Consider the NAM equation of the adjoint of the class II-type-A defined as class II-Ad-type-A oscillators given by The NAM expansion is carried out using both the brackets method and the infinity parameters. The active building block to be used here is the DVCC [13, 14]. The NAM representation of the DVCC− is given by [11, 21] Add two blank rows and columns to (41) a VM between nodes 1 and 4 and a norator between nodes 2 and 4 are combined together to move from the position 2, 1 to become in the diagonal position 4, 4. (43) The infinity parameters are used next to modify the above NAM equation by moving both of from 1, 1 position and from 1, 2 to the diagonal position 3, 3, thus;(44) Figure 8(a) realizes the above equation using ICCII− and DVCC−. This is the adjoint circuit to that shown in Figure 6.

##### 7.2. Adjoint of Class II Type-B

Consider the NAM equation of the adjoint of the class II type-B defined as class II-Ad-type-B oscillators given by The active building block to be used here is the DVCC+ [13, 14].

The NAM representation of the DVCC+ with two noninverting inputs ( and ) is given by: Adding two blank rows and columns to (45); connecting a VM between nodes 1 and 4 and a CM between nodes 2 and 4 to move G_{3} to the diagonal position 3, 3 as follows:(47)
The infinity parameters modify the above NAM to be:(48)
The above equation is realized by an ICCII+ and a DVCC+ as shown in Figure 8(b).

#### 8. Simulation Results

The active building block used in all simulations included in this paper is the DVCC [13]. The DVCC is defined as a five-port building block with a describing matrix of the form The DVCC is a very powerful building block as it realizes each of CCII+, CCII−, ICCII+ and ICCII− as special cases.

Figure 9 represents the CMOS DVCC circuit [13], and the transistor aspect ratios are given in Table 2 based on the 0.5 *μ*m CMOS model from MOSIS. The supply voltages used are ±1.5 V and and .

Figure 10(a) represents the output voltage waveform of the oscillator of Figure 4(b) designed for oscillation frequency equal to 1 MHz by taking , Ω. To start oscillations is increased to 4.2 kΩ. It should be noted that the simulations given are based on the above values of circuit components with no compensation. The simulation results indicate an oscillation frequency slightly lower than 1 MHz due to the addition of the parasitic elements added to , is added to , and added to . The parasitic capacitances are also affecting the oscillation frequency since is added to and is added to . The total power dissipation is given by 2.8731 mW.

Figure 10(b) represents the output voltage waveform of the oscillator of Figure 5(b) designed for oscillation frequency equal to 1 MHz by taking the same design values as above. The circuit operates well with the design value of without increasing its value as in the circuit of Figure 4(b). The total power dissipation is given by 2.92668 mW.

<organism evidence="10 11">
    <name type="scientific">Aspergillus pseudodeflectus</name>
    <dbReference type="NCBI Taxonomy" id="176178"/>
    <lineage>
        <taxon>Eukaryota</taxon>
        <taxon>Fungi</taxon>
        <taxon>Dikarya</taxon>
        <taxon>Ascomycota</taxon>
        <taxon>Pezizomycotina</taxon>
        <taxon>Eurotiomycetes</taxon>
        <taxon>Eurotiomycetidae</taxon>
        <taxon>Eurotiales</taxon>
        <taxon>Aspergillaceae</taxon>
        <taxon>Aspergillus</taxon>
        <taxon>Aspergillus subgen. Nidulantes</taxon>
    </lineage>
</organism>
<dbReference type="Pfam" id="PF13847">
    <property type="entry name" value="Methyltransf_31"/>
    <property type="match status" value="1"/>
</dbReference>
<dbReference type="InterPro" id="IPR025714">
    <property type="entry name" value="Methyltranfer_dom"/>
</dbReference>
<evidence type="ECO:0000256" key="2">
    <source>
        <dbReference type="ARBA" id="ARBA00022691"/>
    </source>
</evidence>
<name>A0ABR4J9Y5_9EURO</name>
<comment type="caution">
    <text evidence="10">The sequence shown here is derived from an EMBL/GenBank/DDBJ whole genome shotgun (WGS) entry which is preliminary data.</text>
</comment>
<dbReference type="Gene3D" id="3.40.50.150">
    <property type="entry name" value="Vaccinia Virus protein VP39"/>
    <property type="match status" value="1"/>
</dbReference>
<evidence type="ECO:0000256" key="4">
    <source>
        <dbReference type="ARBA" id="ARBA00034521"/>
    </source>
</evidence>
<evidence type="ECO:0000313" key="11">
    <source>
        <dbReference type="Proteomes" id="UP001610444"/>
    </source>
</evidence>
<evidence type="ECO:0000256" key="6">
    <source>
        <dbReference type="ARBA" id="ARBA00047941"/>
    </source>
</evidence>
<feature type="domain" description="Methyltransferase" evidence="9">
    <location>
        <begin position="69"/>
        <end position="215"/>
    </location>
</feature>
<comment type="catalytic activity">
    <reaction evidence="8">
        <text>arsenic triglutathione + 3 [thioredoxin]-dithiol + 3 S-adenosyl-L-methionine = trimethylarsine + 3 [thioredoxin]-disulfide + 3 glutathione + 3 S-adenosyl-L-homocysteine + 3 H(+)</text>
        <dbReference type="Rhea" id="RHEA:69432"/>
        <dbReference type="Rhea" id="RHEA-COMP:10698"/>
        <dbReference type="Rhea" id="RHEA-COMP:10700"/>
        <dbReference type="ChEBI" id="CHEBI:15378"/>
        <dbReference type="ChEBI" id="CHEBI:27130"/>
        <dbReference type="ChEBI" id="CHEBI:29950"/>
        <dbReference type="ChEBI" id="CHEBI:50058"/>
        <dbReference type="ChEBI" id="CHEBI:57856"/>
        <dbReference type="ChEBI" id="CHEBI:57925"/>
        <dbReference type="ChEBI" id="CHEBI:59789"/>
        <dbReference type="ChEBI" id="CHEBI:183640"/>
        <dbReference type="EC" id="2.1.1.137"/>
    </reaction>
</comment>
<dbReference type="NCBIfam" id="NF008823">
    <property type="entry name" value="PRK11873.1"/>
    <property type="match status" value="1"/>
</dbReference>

Figure 10(c) represents the output voltage waveform of the oscillator of Figure 8(a) designed for oscillation frequency equal to 1 MHz by taking , . To start oscillations is increased to 4.4 k. The total power dissipation is given by 1.90799 mW.

#### 9. Conclusions

A new approach in the systematic synthesis of grounded passive elements canonic oscillators is given. The synthesis procedure is based on the generalized systematic synthesis framework using NAM expansion and infinity parameters. The suggested use of the NAM expansion method in the synthesis of oscillator circuits provided many new oscillator circuits to complete the families of known oscillator circuits. The active building blocks that have been considered are the CCII, ICCII, BOCCII, DOCCII, BOICCII and DOICCII. This is the first paper in the literature which uses infinity parameters in the synthesis of oscillator circuits. The oscillators generated in this paper enjoy the advantages of having independent control on the condition of oscillation by varying and on the frequency of oscillation by varying . The oscillator circuits that belong to the topology of the class I generated in this paper and to class II have the advantage of being easily compensated for the parasitic effects of the current conveyors. The adjoint to class I oscillators is also considered, and it is found that the class I oscillator is self-adjoint. The adjoint of the class II oscillators using the DVCC as the basic building block is also given. Simulation results demonstrating the practicality of the circuits are included. The advantage of using the nullators, norators, VM and CM in symbolic circuit analysis has been most recently demonstrated in the literature [22]. It is worth noting that the generic algorithms given in [23] can also be extended to different types of pathological elements.

#### Acknowledgment

The author thanks the reviewers for their useful comments.